The unexpected expiration of critical server certificates has plagued IT organizations ever since the dawn of their existence. An expired certificate has the possibility of causing the failure of SSL-encrypted communications, triggering those annoying browser warnings about untrusted certificates. In a worst-case scenario, like when the expired certificate is SharePoint’s Security Token Service Signing Certificate, any ability for users to authenticate into the SharePoint environment comes to a screeching halt, leaving every site in the farm a veritable ghost-town, complete with tumbleweeds and ominously circling vultures.
Being able to stay aware of upcoming expiration dates is not always an easy task. While many of the most commonly used certificate issuers provide email notifications of such potential occurrences, oftentimes those messages go ignored because they might be sent to the single person that originally started the relationship with the certificate issuer, someone who might not even be with the organization any longer, or might not have any knowledge of the impact of expired certificates and how to go about renewing them before they expire.
Using PowerShell, we can create an automated system that can gather the information about every certificate in a farm and export that information into a centralized report as well as send email notifications when certificates are about to expire. This ensures that the IT professionals responsible for ensuring the validity of those certificates don’t have to manually click through possibly dozens to hundreds of nodes in each server’s certificate manager interface just to find those upcoming expiration dates.
How It’s Done
The crux of the PowerShell script that provides this warning system is the following cmdlet:
Get-ChildItem Cert:\LocalMachine -Recurse
This cmdlet is what iterates though all the local server’s certificates in every certificate directory. This cmdlet can be stored to a variable which can further be iterated through to parse out the individual properties of each certificate. The expiration date of a certificate is represented by the NotAfter property. Therefore, calculating the number of days until a certificate expires can be performed by storing the current date as a variable and then using the New-TimeSpan cmdlet to provide the difference between the current date and the NotAfter property, like this:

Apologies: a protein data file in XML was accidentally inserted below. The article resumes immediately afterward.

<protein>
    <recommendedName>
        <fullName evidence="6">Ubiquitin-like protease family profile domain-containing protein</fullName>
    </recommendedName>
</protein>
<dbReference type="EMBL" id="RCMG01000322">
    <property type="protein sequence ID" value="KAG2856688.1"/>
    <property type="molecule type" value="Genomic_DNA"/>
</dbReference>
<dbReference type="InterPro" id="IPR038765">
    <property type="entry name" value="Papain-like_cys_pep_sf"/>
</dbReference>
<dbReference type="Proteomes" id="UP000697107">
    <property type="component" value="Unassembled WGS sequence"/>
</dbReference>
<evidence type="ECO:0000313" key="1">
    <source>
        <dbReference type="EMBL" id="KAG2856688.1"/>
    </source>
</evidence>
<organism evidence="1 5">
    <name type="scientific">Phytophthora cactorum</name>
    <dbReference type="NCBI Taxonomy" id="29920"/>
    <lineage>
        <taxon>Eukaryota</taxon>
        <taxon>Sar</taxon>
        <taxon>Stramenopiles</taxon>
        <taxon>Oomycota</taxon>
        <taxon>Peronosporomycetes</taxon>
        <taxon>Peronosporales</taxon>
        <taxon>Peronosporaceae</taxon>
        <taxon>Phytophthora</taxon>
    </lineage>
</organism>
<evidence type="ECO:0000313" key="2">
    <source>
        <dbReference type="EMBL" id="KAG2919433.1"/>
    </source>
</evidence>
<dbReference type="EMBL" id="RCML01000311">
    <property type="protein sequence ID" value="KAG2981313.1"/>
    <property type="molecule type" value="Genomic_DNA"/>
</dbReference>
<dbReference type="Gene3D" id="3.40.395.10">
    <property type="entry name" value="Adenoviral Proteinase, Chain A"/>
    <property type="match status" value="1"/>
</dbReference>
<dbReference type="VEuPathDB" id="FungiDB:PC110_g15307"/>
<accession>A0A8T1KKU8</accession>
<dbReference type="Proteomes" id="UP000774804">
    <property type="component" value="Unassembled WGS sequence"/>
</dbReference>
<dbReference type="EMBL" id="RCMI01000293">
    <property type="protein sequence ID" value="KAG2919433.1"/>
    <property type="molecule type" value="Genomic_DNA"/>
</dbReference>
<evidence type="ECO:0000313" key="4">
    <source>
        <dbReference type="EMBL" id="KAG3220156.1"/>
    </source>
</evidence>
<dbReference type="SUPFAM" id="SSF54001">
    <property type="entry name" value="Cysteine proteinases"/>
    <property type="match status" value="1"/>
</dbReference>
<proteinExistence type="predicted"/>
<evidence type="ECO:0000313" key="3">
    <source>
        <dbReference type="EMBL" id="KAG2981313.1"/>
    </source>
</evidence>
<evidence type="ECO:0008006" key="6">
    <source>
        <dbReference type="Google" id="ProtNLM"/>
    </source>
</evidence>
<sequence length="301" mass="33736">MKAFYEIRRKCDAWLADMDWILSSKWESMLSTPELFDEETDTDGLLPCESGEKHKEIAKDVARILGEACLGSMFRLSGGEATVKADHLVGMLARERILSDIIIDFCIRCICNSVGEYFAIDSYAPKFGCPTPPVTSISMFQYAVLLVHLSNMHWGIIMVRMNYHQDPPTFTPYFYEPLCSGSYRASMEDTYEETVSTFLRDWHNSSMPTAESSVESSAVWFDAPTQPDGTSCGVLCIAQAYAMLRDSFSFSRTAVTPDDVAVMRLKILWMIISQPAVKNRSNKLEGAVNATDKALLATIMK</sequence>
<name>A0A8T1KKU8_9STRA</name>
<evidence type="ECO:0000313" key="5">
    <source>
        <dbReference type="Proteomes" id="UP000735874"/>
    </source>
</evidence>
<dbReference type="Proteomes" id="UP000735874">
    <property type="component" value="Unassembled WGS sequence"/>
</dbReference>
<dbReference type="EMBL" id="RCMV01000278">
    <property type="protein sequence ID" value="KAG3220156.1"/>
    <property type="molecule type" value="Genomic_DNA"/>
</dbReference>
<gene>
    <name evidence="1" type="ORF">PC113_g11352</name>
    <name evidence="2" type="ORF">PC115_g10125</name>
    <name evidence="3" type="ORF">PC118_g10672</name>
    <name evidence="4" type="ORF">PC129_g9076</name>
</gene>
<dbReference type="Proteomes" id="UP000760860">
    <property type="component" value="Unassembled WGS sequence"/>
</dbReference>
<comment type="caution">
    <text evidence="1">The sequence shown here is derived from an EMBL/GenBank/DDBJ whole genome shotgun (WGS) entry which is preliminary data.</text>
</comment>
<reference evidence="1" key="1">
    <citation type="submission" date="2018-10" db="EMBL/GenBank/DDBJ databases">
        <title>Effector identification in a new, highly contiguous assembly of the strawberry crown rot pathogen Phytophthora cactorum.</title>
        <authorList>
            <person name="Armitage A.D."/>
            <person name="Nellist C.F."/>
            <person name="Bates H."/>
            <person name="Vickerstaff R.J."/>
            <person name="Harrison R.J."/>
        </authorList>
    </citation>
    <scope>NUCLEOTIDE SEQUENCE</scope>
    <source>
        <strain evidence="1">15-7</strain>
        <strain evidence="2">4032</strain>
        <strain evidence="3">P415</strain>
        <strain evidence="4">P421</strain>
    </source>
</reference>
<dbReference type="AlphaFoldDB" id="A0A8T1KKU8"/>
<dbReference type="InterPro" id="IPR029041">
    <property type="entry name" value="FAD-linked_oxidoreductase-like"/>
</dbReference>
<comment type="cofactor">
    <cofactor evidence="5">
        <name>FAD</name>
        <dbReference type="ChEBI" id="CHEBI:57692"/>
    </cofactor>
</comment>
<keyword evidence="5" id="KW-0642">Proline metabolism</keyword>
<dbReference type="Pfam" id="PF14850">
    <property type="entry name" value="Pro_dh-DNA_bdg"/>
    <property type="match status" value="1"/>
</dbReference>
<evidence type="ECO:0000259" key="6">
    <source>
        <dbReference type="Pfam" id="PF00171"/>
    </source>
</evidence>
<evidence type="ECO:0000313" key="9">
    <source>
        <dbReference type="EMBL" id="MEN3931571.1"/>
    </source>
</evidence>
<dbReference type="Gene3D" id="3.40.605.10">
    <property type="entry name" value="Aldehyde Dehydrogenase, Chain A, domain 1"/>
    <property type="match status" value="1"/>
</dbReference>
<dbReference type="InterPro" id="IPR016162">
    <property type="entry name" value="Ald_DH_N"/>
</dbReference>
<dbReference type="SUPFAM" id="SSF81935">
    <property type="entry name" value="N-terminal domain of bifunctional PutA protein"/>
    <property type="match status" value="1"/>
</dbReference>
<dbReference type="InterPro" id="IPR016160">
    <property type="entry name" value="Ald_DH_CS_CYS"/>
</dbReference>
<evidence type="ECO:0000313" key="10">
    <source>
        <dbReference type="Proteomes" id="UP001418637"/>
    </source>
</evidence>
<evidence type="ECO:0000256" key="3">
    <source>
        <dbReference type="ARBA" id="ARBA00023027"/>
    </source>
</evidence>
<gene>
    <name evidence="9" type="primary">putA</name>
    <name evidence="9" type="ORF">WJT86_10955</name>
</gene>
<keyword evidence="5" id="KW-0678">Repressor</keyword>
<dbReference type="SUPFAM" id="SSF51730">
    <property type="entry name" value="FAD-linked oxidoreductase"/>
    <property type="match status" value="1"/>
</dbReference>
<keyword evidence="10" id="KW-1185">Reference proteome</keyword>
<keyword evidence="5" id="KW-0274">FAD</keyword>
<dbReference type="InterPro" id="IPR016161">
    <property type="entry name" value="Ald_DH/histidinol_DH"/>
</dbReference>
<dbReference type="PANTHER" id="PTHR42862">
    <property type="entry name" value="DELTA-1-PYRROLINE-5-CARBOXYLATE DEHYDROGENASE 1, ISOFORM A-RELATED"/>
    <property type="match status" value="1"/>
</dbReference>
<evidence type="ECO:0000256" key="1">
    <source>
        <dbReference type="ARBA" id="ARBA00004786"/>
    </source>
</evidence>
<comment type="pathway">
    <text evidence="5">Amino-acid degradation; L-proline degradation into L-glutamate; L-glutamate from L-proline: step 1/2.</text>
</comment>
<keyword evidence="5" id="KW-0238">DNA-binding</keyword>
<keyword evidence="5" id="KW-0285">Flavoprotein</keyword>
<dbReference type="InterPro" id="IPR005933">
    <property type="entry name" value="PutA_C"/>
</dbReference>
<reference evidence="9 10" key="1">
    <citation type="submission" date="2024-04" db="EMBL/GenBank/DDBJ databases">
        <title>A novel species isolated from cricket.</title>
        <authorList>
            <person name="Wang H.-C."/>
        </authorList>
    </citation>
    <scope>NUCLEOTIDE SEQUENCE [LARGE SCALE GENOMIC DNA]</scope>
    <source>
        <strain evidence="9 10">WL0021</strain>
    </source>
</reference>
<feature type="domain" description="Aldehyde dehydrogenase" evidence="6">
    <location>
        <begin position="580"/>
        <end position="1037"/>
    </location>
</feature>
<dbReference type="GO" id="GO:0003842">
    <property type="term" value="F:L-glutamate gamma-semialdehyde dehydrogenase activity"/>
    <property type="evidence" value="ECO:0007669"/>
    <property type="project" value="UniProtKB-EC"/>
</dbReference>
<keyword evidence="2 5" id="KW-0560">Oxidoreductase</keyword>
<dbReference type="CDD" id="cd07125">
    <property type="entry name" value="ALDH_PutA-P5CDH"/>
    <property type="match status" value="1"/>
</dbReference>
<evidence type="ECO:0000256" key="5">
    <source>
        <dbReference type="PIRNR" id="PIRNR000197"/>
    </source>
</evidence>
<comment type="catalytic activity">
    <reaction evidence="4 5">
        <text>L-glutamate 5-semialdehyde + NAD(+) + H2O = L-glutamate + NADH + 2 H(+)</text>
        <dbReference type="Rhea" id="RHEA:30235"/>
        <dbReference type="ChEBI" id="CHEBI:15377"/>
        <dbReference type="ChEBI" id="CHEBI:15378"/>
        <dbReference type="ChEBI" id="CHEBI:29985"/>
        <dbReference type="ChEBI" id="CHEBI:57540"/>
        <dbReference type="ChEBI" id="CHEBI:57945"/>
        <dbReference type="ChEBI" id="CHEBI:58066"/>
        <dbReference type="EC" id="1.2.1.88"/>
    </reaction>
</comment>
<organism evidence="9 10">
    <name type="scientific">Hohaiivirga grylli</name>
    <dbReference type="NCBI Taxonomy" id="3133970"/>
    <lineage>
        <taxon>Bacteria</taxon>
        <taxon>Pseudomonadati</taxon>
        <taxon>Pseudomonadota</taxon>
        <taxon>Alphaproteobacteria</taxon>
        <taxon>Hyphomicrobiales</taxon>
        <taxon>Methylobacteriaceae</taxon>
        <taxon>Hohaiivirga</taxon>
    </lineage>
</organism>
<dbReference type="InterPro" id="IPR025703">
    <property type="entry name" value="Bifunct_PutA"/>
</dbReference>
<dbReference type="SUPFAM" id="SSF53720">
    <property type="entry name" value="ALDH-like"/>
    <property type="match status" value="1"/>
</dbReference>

$now = Get-Date
$daysUntilExpiration = (New-TimeSpan -Start $now -End $_.NotAfter).Days
After that, it’s just a matter of extracting other useful pieces of information about a certificate from properties such as PSPath, Subject, Issuer, Thumbprint, FriendlyName, and NotBefore . PowerShell’s Out-File cmdlet can easily send that information to a CSV file for simple reporting. A more complete version of such a script might look something like this:
Providing Added Functionality
This script provides a starting point for monitoring the validity of a server’s certificates. A few extra lines of code can extend the functionality even further to create a farm-wide automated warning system. Here are some examples of ways to expand on this:
·Wrap this code within a script block using the Invoke-Command cmdlet so this script can run on remote servers and return certificate information for the entire farm.
·Report if a certificate is used for an IIS site binding by importing the WebAdministration module, retrieve the server’s IIS bindings, and linking the bindings and certificates with the Thumbprint property of each as a primary key.
·Schedule the script to run daily to refresh the report automatically using Task Scheduler .
·Send certificate expiration warning messages by email using PowerShell’s Send-MailMessage cmdlet when the daysUntilExpiration variable reaches a certain number.
Worrying about server certificates expiring should no longer keep IT professionals awake at night. They have harder challenges to contend with already in this ever-changing landscape. With some simple PowerShell, certificate information is easily accessible and can provide the kind of actionable data that allows you to prevent unwanted downtime rather than be forced to respond to disasters after they happen.